- there is a limit on how much you can put into your pension in any one year and claim tax relief on it. Originally introduced by Alistair Darling it was £50,000 a year, and is now £40,000. This is easy to understand for DC (money-purchase) schemes as this is simply the limit on the cash you and your employer can put in with tax relief. For DB pension scheme members it is ferociously complicated as it includes not just the sum of employee and employer contributions but also a measure of the total increase in the value of your pension each year. This is not a measure of how much extra each year you will get when you retire, but an estimate of the cost of buying that income stream through an annuity. If you are in a final salary scheme and get a promotion with a significant pay rise this can hit the limit. However you can roll forward unused allowances from the previous three years.
Pensions tax relief is heavily skewed towards the better off – and I’m not going to argue it should be left untouched, even if today’s changes can have a big impact on some DB scheme members who are on good pay but fall well-short of being super-rich.
And it is not just those on the TUC’s side of arguments who see problems. A right of centre thinktank has just published this thoughtful paper from Michael Johnson who argues that current reliefs are not just unfair but ineffective.
The argument that any limit to tax relief discredits all pensions savings is particularly daft. As George Osborne notes,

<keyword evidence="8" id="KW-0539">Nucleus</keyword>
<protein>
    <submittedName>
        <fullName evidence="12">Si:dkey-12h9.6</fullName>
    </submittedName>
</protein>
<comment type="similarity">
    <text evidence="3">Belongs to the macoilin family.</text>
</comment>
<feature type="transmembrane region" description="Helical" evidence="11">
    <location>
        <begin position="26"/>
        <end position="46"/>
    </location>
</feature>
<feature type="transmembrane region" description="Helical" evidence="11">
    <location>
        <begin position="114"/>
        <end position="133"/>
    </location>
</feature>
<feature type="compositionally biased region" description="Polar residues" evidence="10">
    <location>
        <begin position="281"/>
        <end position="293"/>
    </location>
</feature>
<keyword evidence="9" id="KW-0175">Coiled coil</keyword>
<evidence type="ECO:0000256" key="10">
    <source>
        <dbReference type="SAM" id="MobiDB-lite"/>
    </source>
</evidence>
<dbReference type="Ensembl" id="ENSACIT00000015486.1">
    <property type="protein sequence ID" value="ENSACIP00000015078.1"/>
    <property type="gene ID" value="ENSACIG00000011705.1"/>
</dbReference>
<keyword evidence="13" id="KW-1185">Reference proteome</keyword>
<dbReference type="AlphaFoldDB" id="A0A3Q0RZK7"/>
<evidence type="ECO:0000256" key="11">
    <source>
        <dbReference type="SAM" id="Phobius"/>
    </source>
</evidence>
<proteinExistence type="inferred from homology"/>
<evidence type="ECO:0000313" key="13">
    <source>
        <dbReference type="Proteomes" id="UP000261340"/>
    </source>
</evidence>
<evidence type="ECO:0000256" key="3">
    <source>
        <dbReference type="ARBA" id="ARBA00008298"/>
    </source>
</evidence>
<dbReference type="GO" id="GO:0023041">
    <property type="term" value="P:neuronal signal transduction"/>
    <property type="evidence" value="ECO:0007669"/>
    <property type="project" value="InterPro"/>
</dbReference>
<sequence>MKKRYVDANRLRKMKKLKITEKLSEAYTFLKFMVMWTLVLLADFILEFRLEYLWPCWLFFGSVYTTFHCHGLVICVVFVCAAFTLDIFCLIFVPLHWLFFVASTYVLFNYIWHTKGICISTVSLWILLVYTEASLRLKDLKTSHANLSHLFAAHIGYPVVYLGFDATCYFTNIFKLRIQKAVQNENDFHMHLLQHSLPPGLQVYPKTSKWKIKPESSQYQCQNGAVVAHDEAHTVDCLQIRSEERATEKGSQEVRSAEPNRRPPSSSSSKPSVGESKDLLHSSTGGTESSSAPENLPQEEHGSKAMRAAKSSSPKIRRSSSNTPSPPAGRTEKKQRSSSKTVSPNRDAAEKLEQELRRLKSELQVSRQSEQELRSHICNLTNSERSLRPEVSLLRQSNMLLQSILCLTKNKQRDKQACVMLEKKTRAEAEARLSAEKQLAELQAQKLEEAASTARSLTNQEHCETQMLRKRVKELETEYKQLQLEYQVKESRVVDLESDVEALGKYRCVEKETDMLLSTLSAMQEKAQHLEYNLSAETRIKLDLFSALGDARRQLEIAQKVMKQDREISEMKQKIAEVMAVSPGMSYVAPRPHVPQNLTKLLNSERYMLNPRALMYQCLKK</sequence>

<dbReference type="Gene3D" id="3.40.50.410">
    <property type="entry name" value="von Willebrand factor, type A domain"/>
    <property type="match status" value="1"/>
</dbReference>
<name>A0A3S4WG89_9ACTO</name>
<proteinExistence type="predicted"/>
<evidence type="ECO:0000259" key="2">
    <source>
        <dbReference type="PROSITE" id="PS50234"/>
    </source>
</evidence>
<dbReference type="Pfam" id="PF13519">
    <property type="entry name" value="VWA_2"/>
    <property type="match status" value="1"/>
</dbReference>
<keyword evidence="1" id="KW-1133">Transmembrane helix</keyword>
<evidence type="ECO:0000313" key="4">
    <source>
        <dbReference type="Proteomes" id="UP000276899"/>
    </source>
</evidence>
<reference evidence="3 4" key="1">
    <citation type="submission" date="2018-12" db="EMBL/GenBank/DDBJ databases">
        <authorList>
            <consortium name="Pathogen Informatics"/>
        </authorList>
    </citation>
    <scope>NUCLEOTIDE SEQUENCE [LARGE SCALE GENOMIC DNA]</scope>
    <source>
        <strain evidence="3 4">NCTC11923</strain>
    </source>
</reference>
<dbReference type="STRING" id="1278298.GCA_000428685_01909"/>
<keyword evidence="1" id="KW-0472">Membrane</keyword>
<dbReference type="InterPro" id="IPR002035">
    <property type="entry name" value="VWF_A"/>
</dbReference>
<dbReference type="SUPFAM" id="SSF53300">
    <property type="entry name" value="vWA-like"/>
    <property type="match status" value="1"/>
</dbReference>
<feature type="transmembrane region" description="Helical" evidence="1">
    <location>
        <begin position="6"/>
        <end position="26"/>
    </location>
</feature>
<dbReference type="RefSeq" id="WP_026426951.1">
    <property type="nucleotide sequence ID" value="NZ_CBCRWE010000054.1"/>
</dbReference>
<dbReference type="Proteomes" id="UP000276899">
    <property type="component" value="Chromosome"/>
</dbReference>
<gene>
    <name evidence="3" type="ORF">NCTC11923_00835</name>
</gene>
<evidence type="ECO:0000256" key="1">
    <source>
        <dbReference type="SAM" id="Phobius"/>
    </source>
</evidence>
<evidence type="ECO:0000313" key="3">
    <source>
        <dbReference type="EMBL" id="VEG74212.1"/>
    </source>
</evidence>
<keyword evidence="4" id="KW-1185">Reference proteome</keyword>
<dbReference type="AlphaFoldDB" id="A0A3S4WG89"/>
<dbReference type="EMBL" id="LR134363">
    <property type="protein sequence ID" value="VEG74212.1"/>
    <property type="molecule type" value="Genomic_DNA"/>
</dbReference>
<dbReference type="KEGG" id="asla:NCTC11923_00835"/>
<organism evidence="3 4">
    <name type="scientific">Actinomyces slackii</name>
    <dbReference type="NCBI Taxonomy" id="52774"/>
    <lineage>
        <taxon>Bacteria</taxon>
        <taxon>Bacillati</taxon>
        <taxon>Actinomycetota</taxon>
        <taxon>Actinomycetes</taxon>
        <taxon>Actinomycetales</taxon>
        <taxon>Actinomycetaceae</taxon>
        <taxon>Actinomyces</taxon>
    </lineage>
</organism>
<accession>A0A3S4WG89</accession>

98% of people currently approaching retirement have a pension pot worth less than £1.25 million. Indeed, the median pot for such people is just £55,000. 99% of pension savers make annual contributions to their pensions of less than £40,000. The average contribution to a pension is just £6,000 a year.
While the impact on DB schemes should not be dismissed, the pensions industry has made a strategic mistake in simply opposing all change. This positions them as simply champions of the super-rich, How many people can afford to put almost twice as much as the median household income into a DC pension each year?
Those attacking universal benefits always argue that the low paid should not pay tax to give wealthy pensioners a winter fuel allowance. But most are silent on pensions tax relief – even though winter fuel allowance is the same for everyone while pension tax relief gives no help to those too poor to afford a pension but can provide more than £20,000 a year to someone at the top of the income distribution.